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Lannan has no ill will toward Nationals

Lannan has no ill will toward Nationals


PHILADELPHIA -- A day after having a strong performance against the Nationals, Phillies left-hander John Lannan expressed no ill feeling toward his former team. Lannan acknowledged it was weird facing the Nationals, the team that drafted him in 2005 and non-tendered him after last season.

"I knew I had to go out there and face them like any other opponent, and I did," Lannan said.

Lannan was Washington's Opening Day starter in 2009 and '10. During most of his years with the Nationals, Lannan often led the team in victories. Before the 2012 season started, Nationals manager Davey Johnson said Lannan was going to be in the rotation. It turned out Lannan was sent to Triple-A Syracuse, while Ross Detwiler became the fifth starter in the rotation.

After he was sent down, Lannan sent an email to the local media indicating that he wanted to be traded. Lannan wasn't traded and showed professionalism for the rest of the season. He managed to pitch in six big league games and had a respectable 4.13 ERA in 2012. What helped Lannan get through the season?

"The one email I sent out was out of frustration," Lannan said. "I usually don't try to do that. You always got to look at things happening for a reason. It was kind of hard at the time, getting sent down. The staff did such a great job last year and I got kind of stuck down there. I got to work on things with [Syracuse pitching coach] Greg Booker down in Triple-A. You kind of look at the small things to get by. It makes right now worth it."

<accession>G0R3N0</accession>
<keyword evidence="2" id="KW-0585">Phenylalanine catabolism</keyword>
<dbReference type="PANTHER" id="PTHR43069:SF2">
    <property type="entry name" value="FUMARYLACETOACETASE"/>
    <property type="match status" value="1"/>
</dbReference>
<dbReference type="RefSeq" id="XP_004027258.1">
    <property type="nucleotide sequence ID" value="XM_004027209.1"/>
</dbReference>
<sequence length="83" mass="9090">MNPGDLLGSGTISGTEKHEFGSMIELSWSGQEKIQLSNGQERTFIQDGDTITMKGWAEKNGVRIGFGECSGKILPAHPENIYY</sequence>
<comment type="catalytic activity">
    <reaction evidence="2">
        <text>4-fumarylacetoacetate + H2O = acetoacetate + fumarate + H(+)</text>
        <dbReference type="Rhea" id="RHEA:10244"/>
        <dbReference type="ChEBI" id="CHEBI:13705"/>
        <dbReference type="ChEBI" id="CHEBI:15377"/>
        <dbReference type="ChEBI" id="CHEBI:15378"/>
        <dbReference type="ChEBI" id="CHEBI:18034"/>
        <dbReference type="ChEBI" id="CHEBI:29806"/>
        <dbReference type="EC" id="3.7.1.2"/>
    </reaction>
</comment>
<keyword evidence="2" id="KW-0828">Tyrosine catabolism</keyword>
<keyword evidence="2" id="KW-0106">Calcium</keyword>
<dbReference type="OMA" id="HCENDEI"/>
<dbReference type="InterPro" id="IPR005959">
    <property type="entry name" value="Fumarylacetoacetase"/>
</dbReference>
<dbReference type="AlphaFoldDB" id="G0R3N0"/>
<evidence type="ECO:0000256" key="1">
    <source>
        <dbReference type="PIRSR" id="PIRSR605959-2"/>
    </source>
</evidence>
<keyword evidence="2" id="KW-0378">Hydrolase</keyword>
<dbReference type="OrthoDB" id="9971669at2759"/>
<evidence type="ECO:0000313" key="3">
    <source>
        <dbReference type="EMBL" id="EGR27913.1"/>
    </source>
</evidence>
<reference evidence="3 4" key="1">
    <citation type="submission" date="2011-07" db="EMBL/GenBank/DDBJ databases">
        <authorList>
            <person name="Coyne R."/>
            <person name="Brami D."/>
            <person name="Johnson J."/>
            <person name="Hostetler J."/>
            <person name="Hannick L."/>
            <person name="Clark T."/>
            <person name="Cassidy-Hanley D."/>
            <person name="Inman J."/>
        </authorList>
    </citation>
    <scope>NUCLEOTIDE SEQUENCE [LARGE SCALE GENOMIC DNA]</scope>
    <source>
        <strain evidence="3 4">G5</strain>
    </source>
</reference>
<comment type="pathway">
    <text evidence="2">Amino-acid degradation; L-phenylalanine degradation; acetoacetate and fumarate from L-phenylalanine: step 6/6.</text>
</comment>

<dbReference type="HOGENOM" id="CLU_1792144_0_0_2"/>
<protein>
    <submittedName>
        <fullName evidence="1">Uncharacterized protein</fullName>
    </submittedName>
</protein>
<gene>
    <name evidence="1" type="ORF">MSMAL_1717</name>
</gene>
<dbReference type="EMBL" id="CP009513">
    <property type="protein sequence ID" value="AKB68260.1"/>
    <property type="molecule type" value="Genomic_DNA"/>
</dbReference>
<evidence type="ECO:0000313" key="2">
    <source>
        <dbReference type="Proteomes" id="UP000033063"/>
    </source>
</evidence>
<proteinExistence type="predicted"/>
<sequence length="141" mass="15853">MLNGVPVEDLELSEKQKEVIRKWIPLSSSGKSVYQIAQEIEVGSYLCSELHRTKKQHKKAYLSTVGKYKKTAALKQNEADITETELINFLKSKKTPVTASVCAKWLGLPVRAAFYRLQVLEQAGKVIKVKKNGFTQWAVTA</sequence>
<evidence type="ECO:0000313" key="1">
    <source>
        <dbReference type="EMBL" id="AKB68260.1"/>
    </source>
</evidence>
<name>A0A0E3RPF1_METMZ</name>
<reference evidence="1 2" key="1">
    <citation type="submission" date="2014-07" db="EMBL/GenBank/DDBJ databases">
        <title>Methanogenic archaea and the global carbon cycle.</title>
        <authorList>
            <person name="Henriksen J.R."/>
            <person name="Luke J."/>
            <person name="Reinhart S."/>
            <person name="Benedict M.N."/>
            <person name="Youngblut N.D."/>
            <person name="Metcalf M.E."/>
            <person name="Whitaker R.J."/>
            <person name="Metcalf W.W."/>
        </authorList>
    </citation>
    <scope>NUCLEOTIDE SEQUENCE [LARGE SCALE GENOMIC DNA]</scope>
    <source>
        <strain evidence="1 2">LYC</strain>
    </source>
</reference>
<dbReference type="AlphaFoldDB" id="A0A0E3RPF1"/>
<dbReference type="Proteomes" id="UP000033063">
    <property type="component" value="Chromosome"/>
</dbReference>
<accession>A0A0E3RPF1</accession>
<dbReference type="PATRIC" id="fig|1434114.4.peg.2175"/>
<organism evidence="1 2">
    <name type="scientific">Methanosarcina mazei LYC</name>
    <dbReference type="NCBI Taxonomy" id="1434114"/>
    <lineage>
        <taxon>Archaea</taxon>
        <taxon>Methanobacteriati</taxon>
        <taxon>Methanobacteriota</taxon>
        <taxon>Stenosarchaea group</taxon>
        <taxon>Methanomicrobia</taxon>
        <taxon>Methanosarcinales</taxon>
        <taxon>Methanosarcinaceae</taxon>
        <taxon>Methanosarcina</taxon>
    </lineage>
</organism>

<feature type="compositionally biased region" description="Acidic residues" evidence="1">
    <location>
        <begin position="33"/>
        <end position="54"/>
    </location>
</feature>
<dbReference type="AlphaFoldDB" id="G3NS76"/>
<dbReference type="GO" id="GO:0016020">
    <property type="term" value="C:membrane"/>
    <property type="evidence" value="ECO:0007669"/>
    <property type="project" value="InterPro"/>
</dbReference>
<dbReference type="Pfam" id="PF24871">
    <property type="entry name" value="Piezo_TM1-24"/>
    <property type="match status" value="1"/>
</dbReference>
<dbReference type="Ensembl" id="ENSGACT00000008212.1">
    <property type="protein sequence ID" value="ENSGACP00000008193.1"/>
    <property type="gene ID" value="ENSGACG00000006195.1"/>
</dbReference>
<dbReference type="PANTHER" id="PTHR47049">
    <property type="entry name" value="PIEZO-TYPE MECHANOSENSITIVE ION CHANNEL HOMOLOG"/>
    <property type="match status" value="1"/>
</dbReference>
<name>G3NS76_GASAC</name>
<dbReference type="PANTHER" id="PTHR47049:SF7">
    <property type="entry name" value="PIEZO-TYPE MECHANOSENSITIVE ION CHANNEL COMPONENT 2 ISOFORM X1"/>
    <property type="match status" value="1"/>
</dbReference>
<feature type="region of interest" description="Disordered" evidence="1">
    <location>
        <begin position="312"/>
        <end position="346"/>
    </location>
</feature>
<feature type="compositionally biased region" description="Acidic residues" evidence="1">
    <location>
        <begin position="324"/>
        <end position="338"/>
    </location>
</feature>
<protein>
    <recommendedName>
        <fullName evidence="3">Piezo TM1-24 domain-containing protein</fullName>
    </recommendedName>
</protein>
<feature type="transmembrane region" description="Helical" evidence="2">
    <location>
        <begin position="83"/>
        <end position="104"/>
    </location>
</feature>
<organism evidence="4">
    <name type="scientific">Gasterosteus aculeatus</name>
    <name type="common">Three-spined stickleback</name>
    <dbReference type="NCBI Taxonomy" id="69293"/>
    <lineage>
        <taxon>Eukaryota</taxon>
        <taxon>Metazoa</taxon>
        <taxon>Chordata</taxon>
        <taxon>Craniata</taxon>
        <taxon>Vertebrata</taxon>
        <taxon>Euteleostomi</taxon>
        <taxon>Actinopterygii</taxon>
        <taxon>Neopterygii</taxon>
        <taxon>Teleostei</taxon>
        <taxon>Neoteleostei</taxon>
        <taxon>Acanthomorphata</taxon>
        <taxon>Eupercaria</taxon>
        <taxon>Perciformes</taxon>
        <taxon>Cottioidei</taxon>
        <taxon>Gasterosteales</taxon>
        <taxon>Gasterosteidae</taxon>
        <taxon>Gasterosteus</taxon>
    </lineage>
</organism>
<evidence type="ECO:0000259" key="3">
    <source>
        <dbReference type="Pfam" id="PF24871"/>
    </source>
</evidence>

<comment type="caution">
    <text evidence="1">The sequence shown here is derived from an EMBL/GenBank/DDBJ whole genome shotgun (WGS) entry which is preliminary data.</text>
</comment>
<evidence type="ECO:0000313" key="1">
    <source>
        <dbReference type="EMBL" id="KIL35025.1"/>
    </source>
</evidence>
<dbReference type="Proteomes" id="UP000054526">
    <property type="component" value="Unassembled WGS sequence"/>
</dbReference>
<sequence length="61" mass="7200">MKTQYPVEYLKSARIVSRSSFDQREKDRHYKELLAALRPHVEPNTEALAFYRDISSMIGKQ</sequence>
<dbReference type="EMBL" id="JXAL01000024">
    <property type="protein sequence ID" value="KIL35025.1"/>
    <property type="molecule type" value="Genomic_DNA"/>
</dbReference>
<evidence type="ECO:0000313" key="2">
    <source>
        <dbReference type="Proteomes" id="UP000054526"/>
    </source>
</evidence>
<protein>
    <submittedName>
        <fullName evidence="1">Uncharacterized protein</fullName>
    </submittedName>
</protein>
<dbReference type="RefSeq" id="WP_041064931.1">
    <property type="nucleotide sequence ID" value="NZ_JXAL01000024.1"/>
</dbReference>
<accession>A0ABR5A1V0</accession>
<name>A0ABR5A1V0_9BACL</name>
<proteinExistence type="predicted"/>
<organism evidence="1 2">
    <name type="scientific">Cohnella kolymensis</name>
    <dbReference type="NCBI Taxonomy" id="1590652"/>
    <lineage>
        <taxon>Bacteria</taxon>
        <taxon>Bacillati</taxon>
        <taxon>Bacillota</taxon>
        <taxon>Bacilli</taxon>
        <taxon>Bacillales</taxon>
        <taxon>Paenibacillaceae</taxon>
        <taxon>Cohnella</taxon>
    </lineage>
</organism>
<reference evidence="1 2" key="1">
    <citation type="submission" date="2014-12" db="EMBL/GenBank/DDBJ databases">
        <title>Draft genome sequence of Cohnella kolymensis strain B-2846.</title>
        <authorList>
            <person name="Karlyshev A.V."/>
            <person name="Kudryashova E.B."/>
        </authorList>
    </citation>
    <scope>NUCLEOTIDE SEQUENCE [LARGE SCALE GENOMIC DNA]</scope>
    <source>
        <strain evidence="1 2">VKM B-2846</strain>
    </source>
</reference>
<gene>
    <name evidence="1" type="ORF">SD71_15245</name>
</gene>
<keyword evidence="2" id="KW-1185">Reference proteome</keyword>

After making six starts and being non-tendered, Lannan knew it would be tough to find a job. But he took his time and signed a one-year, $2.5 million contract with the Phillies. Lannan has one more year of arbitration before becoming a free agent after the 2014 season.

"I weighed the pros and cons of each situation, and this situation felt best," Lannan said. "Just being around the Phillies from the other side and what they are capable of, this staff intrigued me. I learned a lot from these guys. I wanted to go to a competitor. I wanted to go to a team that was out there to win. That was the biggest thing."

Bill Ladson is a reporter for MLB.com and writes an MLBlog, All Nats All the Time. He also could be found on Twitter @WashingNats. This story was not subject to the approval of Major League Baseball or its clubs.

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